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The pursuit of an understanding of the base machinery of the mind led early researchers to anatomical exhaustion. With neuroscience now in the throes of molecular mayhem and a waning biochemical bliss, physics is spicing things up with a host of eclectic quantum, spin, and isotopic novelties. While increases in electron spin content have been linked to anesthetic effects, nuclear spins have recently been implicated in a more rarefied and subtle phenomenon— neural quantum processing.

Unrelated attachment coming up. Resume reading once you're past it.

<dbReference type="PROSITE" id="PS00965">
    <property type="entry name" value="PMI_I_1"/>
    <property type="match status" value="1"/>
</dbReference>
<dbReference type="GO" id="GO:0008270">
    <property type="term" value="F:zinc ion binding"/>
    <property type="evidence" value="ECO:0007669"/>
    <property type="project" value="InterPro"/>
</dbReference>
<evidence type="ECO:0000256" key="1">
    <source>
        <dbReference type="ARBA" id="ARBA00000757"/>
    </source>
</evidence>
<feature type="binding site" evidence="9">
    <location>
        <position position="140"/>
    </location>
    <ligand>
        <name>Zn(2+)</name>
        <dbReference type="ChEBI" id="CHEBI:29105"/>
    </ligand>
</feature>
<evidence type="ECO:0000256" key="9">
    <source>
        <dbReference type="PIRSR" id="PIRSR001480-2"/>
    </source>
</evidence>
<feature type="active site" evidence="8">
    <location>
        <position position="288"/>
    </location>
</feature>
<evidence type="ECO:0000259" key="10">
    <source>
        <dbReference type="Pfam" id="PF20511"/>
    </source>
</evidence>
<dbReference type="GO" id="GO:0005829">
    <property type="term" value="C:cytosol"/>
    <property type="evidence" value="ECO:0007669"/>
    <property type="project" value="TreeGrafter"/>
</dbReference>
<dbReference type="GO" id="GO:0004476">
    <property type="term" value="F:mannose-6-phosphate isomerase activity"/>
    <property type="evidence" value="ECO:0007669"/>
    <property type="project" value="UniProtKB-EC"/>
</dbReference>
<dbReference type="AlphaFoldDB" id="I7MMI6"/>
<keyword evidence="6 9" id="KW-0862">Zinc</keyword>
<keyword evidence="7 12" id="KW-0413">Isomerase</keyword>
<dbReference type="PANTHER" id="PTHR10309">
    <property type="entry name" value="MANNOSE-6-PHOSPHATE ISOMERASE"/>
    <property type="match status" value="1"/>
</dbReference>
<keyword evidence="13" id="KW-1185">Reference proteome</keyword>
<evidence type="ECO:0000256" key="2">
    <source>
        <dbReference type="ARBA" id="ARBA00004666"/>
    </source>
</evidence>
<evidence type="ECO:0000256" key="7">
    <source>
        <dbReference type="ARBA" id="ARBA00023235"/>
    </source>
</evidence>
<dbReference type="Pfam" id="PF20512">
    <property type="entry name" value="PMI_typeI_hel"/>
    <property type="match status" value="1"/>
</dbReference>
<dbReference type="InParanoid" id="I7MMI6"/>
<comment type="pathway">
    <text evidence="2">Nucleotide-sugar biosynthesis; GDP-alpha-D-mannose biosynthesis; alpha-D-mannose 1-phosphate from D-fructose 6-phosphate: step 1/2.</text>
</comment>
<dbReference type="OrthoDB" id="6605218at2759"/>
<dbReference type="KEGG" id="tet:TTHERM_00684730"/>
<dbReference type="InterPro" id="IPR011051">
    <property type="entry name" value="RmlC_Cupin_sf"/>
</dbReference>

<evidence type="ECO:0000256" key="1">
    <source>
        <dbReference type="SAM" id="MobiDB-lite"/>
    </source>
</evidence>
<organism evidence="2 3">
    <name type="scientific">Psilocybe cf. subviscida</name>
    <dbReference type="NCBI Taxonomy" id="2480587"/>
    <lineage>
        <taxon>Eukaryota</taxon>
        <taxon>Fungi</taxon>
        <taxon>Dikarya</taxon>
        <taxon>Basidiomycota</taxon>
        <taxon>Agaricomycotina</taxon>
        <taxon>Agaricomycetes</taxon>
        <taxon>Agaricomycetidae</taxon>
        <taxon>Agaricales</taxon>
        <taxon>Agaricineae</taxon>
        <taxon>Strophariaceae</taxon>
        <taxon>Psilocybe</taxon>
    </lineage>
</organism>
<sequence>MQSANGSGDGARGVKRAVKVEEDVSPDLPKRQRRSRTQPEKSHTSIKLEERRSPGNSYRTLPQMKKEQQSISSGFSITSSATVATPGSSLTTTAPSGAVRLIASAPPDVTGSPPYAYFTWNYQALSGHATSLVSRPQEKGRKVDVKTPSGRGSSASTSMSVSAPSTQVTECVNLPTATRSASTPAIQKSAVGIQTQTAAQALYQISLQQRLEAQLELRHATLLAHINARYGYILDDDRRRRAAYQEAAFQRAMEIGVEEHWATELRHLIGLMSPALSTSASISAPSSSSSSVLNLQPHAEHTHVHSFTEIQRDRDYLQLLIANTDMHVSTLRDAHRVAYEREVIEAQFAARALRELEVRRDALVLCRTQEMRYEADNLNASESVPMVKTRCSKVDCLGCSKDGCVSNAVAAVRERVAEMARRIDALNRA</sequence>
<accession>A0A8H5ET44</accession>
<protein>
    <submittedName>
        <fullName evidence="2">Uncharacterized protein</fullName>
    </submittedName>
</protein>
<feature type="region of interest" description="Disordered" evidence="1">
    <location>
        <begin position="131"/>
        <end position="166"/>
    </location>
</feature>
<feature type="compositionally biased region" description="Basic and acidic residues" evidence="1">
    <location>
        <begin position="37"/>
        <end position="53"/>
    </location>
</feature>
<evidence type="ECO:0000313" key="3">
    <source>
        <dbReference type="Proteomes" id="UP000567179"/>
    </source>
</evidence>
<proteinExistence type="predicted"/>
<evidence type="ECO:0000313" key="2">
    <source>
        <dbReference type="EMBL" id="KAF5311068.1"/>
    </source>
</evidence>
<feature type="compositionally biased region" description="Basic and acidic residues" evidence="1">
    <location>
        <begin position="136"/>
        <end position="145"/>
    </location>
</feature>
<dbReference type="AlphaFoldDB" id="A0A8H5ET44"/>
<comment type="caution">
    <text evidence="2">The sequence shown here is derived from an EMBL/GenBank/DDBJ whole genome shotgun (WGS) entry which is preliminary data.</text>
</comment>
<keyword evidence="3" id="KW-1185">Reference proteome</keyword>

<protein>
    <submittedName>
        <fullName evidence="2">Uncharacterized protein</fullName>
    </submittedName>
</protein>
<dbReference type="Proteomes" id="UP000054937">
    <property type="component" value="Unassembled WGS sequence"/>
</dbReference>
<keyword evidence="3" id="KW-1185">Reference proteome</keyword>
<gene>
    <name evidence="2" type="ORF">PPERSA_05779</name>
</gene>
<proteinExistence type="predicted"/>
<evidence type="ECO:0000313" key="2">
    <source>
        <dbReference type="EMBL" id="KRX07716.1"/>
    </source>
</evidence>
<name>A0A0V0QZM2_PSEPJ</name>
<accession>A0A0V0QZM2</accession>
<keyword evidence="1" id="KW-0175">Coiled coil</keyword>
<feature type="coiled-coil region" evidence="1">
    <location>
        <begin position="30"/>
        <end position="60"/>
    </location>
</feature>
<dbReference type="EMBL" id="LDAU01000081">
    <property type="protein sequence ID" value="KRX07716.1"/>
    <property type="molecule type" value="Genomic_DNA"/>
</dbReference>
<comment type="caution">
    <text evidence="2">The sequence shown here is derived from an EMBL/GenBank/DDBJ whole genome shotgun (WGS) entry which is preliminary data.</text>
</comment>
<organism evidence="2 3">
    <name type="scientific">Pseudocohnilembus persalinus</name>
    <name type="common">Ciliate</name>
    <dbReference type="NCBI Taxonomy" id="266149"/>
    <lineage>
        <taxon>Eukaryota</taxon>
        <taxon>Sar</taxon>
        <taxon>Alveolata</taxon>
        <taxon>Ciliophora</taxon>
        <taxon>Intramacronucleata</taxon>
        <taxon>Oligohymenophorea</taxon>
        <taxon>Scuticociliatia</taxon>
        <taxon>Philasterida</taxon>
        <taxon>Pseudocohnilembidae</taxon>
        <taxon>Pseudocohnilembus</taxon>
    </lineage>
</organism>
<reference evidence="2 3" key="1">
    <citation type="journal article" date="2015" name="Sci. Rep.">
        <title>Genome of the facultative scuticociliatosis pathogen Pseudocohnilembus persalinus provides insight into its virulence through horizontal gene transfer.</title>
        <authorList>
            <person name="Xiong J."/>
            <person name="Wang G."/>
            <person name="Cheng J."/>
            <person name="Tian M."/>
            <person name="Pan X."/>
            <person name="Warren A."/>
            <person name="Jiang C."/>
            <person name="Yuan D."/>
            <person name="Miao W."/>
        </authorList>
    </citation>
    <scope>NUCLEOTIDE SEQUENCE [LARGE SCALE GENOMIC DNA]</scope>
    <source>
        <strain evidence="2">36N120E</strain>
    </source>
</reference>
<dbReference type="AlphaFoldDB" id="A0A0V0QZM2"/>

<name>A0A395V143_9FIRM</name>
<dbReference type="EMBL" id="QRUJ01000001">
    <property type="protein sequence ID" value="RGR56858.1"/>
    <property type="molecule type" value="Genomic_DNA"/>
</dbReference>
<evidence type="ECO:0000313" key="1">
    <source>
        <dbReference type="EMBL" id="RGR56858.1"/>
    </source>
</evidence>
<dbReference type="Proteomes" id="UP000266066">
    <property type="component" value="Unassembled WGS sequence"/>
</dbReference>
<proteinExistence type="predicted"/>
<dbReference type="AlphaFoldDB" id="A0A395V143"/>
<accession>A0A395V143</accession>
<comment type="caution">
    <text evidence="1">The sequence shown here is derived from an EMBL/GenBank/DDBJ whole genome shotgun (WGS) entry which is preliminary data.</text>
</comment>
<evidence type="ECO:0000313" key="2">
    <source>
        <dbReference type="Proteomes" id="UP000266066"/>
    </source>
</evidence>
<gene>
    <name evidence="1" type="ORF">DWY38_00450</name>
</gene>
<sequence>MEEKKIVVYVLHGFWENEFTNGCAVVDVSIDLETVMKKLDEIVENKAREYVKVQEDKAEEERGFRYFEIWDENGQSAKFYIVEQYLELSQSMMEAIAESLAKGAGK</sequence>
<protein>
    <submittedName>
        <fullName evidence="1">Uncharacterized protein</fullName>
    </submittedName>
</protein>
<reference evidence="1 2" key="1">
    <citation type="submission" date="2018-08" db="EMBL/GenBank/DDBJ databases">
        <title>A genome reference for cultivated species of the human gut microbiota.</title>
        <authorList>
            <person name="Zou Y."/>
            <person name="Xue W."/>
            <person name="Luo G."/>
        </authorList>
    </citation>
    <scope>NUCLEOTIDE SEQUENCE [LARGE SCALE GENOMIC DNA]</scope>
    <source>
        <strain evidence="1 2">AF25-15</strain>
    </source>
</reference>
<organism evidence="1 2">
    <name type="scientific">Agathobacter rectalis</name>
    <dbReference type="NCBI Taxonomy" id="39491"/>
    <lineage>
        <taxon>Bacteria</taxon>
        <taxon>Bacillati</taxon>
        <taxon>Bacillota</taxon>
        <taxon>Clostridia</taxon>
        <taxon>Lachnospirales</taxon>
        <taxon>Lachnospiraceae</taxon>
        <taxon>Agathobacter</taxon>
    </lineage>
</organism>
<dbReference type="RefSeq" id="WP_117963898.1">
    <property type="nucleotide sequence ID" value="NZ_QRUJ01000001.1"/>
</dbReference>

Matthew Fisher from University of California at Santa Barbara has hashed out one scenario by which it all could work in a new paper now on the Arxiv server. He notes that while small molecules and ions would rapidly entangle with a surrounding wet environment and therefore couldn't maintain on macroscopic time scales, are exceptional in being so weakly coupled to environmental degrees of freedom that prolonged phase coherence is likely.

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